I was watching a program called FlightDeck the other evening on the Discovery Channel. This program shows what happens in the cockpit for a typical flight in a particular type of aircraft. The other night it was the turn of the Boeing 737-400. I was particularly interested in this program as it allowed me to compare the real cockpit with the simulated version in FS2002.
I had always thought the cockpits in FS2002 were the same as real cockpits (with reason - obviously not all instruments etc. can be included in FS2002).
Here are some of the things i noticed that were different that really disappointed me.
1. When the pilot started up the engines, you could see the engine % going up on the gauge. It showed the value as i.e 3.4,3.5,3.6,3.7 as the engine starts and speeds up but the 737-400 in FS2002 only shows a single value, not the decimal part i.e. 1,2,3,4,5. It does not show the decimal. After several versions of FS i would have thought they could have made the gauges look the same, is it that difficult? Cockpits dont seem to be improving with each version of FS.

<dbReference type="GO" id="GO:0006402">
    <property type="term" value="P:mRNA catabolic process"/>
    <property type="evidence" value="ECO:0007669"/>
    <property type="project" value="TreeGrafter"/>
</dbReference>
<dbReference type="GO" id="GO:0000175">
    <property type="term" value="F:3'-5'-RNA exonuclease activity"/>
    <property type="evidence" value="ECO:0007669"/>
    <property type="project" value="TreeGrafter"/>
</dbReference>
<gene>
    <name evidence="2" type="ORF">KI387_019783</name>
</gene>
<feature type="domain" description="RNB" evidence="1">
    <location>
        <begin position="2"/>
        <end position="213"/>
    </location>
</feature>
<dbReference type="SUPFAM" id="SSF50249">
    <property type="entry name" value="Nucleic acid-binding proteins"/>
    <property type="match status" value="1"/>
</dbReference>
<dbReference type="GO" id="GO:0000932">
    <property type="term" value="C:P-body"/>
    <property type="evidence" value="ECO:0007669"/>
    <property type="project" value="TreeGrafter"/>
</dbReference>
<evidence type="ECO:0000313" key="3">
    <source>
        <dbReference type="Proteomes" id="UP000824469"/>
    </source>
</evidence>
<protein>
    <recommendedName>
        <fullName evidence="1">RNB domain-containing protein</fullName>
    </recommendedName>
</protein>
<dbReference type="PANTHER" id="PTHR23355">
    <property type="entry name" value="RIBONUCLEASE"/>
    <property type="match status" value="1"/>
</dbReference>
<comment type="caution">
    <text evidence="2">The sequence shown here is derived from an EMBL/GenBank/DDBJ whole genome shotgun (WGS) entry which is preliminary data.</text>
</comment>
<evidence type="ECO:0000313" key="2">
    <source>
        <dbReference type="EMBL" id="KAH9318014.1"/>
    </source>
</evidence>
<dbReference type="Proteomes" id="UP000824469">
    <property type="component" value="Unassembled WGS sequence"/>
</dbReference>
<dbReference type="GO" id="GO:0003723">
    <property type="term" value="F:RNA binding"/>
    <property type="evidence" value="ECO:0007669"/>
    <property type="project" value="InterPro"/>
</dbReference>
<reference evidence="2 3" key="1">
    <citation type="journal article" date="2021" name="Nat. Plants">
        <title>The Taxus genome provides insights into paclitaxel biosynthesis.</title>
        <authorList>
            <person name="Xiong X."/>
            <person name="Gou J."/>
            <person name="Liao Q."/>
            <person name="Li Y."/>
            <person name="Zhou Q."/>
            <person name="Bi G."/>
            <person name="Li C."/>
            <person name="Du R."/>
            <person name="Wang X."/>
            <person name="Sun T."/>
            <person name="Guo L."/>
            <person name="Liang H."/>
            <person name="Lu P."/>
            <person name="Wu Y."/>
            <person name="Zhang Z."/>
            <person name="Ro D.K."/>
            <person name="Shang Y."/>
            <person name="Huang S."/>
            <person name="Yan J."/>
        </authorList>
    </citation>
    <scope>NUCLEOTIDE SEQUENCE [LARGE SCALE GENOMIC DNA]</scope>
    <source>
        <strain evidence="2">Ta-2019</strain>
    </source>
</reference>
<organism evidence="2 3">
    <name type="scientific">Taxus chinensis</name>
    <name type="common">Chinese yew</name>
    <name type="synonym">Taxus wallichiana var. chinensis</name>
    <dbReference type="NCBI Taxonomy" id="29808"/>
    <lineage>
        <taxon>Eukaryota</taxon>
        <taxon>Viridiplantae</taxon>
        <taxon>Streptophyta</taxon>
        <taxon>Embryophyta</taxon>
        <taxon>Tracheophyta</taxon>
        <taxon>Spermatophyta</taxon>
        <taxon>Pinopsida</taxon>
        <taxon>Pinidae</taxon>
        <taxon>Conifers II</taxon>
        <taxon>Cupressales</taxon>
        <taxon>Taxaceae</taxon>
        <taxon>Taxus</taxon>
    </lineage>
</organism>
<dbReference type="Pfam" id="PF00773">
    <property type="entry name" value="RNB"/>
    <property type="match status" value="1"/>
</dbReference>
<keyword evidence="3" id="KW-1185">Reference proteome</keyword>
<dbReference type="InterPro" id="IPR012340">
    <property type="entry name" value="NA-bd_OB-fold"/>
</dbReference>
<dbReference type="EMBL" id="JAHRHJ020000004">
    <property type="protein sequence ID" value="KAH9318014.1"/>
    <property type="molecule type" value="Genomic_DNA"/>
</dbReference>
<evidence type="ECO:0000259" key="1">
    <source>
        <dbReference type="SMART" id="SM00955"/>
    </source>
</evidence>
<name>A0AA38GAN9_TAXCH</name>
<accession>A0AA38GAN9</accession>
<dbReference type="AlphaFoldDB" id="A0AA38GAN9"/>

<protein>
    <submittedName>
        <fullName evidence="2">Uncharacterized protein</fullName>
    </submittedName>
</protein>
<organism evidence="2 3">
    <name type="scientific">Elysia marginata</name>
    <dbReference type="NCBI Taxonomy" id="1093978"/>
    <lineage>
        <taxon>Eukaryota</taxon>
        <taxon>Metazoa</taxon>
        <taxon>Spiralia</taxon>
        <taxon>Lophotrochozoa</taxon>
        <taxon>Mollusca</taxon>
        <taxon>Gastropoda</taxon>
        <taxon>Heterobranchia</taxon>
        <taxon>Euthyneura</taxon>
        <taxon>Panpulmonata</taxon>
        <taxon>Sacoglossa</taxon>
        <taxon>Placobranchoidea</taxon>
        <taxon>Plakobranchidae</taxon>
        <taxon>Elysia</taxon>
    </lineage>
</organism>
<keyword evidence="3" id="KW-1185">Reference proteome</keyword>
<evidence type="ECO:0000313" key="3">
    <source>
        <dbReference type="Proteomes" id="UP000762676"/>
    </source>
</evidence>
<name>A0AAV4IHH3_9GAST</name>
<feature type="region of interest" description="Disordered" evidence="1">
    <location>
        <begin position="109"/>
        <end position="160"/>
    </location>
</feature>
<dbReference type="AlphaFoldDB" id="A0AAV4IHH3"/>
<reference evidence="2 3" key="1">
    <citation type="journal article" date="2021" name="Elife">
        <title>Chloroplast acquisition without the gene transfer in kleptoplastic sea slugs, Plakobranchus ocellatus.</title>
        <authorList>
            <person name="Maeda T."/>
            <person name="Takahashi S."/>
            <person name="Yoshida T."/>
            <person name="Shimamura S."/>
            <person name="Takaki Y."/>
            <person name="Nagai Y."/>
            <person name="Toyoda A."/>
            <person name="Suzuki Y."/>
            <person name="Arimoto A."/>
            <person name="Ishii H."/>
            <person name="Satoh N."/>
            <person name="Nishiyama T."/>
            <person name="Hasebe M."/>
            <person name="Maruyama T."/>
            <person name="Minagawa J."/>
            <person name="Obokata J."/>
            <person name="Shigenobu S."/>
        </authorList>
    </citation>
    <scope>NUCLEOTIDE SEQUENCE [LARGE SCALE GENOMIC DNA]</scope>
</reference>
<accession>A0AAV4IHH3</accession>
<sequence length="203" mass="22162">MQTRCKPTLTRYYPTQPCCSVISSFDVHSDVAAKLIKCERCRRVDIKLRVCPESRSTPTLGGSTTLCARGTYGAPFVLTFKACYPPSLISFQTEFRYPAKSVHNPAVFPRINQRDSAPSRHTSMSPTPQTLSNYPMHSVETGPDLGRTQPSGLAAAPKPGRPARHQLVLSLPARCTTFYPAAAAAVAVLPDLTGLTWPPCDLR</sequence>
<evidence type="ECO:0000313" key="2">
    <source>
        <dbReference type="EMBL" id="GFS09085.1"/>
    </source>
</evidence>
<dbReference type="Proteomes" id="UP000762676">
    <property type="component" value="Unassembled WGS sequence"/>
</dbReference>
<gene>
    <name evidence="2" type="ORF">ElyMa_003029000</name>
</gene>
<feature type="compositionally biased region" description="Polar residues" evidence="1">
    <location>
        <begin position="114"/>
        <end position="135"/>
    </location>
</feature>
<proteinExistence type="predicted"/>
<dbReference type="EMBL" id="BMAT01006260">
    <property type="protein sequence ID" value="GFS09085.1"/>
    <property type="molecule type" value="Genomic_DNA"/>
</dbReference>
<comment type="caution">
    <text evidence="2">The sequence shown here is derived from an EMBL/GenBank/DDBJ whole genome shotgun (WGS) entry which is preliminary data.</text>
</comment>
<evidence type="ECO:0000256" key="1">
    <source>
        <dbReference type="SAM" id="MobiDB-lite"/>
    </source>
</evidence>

2. As the figures (see 1. above) go up they go to at least 9 or 10% before they go higher more quickly as the engine fully starts. But in FS2002 the figure is 1 or 2 and then it shoots up to around 90% before going back down. Please, how difficult is it to have the engines start up realistically, it will always be pretty much the same. I mean come on, we are not talking about how a plane reacts in a stall with full left rudder etc. which requires complex physics.
3. I read in the docs in FS2002 help that a 737-400 can keep pretty much going during taxi with the throttles at idle. Bull****, in FS2002 putting the throttles at idle will cause the plane to stop quite quickly.
I am not one to moan. I can understand how difficult it is to make a program like this but i dont think it would have been too time consuming or difficult to have done the above properly.
Come on Microsoft, after 8 or 9 versions of your program i would have thought you could have a plane at least act like a plane.